Credit to that goes to the Bengals defense. They didn’t necessarily harass Quinn into poor throws. Mostly he did that on his own. It was more a case of the Bengals defense playing with integrity, sticking with their assignments and bottling up the Browns receivers and running backs all day.
The Bengals themselves showed that their offense was less than the sum of its parts. With good skills players abounding, the Bengals nevertheless have an anemic passing attack and will have difficulty against teams that can actually stop the run. Still, their trademark this season has been the long sustained drive which fit perfectly into the Browns’ biggest weakness, an inability to make a big play on third down. It was a perfect match.
The Bengals first score was instructive. After a mind-numbing 16-play drive that consumed most of the first quarter, Shayne Graham hit a 37-yard field goal, giving the Bengals the early 3-0 lead.
The fact that the Bengals were held to a field goal was a victory of sorts for the Browns’ defense and also mounting evidence that this Bengals team has its own set of offensive problems to contend with in the passing game. Bengals’ quarterback Carson Palmer was able to connect on 4 short passes but was sacked once—by newly signed linebacker Matt Roth—and forced to scramble on another. More importantly, the Browns’ defense, at least for this series and, really, for the entire game, didn’t allow the opposition to turn short passes into long gains, something that’s plagued this defense all season.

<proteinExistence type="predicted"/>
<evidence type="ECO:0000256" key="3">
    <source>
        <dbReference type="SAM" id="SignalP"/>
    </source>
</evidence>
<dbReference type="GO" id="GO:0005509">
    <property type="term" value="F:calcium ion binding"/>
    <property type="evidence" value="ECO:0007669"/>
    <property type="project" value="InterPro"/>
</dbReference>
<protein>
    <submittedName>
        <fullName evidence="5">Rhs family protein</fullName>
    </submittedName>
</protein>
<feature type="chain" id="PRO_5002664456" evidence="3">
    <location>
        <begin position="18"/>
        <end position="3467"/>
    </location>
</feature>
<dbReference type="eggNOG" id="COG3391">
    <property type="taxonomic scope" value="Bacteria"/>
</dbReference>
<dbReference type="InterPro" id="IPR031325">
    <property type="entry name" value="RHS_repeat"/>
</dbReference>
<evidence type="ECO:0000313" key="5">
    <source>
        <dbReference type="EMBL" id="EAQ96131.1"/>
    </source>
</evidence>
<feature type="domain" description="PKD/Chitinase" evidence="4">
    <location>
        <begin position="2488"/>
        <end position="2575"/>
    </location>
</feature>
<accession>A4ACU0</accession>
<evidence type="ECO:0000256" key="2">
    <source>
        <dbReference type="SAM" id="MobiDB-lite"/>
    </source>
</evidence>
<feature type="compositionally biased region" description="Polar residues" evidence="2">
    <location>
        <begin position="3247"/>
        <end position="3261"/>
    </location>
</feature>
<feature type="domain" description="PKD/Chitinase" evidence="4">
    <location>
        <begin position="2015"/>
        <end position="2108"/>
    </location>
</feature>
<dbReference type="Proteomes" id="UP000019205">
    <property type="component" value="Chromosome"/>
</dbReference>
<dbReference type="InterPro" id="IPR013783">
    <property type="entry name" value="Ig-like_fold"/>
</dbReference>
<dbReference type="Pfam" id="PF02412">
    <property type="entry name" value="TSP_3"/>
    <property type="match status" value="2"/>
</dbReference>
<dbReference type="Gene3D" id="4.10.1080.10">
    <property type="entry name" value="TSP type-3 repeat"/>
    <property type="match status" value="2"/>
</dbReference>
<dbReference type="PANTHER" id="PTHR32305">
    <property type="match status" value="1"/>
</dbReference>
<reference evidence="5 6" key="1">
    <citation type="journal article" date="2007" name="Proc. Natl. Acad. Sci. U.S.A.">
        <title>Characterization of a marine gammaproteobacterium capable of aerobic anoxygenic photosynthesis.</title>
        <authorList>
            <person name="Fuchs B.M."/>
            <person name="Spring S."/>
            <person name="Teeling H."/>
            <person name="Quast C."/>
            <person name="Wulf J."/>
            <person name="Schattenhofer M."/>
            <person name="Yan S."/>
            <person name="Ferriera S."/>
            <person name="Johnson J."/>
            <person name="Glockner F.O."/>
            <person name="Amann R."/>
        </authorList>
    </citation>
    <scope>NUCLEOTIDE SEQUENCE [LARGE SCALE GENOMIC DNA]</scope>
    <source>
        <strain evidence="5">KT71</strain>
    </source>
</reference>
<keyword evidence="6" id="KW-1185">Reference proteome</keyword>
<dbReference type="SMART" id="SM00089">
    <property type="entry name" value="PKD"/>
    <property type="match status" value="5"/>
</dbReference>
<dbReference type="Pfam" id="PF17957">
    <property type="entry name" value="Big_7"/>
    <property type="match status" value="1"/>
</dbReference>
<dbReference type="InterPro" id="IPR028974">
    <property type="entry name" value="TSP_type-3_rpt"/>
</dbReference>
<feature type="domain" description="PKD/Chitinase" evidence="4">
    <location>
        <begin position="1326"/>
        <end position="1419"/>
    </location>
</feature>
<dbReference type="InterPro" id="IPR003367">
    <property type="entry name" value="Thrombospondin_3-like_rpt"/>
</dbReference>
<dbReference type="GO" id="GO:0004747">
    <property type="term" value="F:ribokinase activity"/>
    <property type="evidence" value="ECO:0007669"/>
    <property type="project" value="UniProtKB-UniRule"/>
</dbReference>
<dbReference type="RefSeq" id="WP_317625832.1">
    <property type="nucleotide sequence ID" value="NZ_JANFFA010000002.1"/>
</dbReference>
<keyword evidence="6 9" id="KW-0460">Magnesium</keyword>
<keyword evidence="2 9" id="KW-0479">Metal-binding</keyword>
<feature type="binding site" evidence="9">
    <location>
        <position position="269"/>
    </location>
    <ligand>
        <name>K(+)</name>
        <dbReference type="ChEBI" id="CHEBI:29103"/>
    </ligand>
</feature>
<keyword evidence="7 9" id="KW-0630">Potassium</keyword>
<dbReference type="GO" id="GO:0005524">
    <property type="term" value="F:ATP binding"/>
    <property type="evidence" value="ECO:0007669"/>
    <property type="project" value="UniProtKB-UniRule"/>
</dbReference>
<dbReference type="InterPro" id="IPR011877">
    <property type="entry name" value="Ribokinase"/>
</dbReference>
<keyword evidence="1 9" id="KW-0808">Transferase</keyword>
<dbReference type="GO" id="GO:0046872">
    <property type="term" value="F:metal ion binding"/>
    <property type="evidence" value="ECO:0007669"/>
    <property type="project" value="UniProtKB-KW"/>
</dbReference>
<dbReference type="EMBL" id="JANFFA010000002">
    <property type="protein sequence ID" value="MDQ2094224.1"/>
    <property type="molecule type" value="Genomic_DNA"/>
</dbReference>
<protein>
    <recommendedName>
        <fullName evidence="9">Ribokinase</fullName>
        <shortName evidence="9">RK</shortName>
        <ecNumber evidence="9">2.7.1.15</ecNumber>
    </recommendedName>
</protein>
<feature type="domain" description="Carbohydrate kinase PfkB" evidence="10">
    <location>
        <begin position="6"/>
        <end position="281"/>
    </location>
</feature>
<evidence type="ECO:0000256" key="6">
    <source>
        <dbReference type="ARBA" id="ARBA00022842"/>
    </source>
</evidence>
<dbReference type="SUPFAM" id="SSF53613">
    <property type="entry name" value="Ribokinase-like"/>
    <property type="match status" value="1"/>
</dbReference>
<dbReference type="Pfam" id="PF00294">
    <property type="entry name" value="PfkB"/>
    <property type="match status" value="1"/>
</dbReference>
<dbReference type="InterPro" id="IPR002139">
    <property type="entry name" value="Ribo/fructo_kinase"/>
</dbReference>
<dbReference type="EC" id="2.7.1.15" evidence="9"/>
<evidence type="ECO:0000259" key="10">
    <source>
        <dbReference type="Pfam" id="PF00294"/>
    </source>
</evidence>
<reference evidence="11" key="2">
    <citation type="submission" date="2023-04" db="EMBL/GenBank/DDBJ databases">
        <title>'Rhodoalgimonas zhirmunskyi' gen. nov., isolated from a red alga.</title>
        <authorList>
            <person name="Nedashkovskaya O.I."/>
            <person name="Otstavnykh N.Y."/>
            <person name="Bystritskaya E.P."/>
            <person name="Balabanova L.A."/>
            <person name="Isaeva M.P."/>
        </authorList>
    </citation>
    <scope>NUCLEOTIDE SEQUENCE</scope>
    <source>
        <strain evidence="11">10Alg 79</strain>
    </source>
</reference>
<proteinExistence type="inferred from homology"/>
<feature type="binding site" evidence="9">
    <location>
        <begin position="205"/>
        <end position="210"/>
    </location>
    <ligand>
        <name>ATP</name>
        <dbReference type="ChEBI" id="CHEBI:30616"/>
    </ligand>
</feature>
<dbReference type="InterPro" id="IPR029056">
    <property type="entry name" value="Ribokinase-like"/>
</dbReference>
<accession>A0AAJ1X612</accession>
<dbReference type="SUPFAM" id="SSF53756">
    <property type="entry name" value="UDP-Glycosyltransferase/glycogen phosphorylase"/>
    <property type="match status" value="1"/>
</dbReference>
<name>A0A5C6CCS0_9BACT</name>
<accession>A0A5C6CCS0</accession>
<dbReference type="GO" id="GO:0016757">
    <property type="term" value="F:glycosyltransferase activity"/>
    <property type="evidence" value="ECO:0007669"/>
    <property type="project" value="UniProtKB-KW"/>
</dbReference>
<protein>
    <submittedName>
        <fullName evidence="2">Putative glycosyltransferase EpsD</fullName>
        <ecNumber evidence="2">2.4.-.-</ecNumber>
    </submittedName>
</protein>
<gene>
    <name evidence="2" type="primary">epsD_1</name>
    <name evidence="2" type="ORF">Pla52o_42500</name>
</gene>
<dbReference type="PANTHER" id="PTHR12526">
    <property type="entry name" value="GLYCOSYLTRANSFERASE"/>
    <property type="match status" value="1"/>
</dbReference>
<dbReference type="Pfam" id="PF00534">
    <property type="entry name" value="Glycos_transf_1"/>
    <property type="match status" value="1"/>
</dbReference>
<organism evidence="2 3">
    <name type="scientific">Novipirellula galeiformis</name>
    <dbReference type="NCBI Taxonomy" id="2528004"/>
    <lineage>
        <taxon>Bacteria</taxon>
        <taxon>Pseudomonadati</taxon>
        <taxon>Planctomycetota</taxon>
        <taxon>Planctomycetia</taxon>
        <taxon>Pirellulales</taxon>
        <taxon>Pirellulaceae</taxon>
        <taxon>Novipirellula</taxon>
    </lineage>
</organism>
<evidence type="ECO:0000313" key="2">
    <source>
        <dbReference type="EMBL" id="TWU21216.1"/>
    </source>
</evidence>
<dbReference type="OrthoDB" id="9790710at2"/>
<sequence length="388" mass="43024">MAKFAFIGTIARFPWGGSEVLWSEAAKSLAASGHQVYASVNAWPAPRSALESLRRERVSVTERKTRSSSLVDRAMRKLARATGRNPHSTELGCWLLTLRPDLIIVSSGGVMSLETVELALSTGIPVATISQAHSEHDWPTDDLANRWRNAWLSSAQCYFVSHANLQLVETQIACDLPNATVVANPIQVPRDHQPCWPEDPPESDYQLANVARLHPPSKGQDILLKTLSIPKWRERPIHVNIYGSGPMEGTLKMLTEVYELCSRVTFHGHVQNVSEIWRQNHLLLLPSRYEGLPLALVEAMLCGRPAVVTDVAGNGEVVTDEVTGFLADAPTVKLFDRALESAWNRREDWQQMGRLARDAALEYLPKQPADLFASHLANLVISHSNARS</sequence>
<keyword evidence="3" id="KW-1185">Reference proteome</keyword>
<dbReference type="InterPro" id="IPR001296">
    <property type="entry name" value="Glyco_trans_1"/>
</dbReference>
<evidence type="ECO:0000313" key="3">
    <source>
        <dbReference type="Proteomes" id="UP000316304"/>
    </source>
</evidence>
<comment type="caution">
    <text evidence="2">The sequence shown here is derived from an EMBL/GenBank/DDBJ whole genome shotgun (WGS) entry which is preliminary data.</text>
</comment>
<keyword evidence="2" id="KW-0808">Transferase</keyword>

From there, the teams exchanged punt after punt, which is nothing particularly new for the Browns. For the Bengals, though, it should serve as a warning shot, particularly after their fumbles and foibles against the Oakland Raiders a week before.
The Bengals offensive line is strong in run blocking but weak in pass blocking. They had trouble holding back a 3-man rush. Palmer always seemed skittish in the pocket anyway and spent most of the game scrambling, even when he seemed to have time. When he was able to throw, he was often off the mark, particularly in the first half, and when he was within the vicinity his receivers had trouble holding on the ball.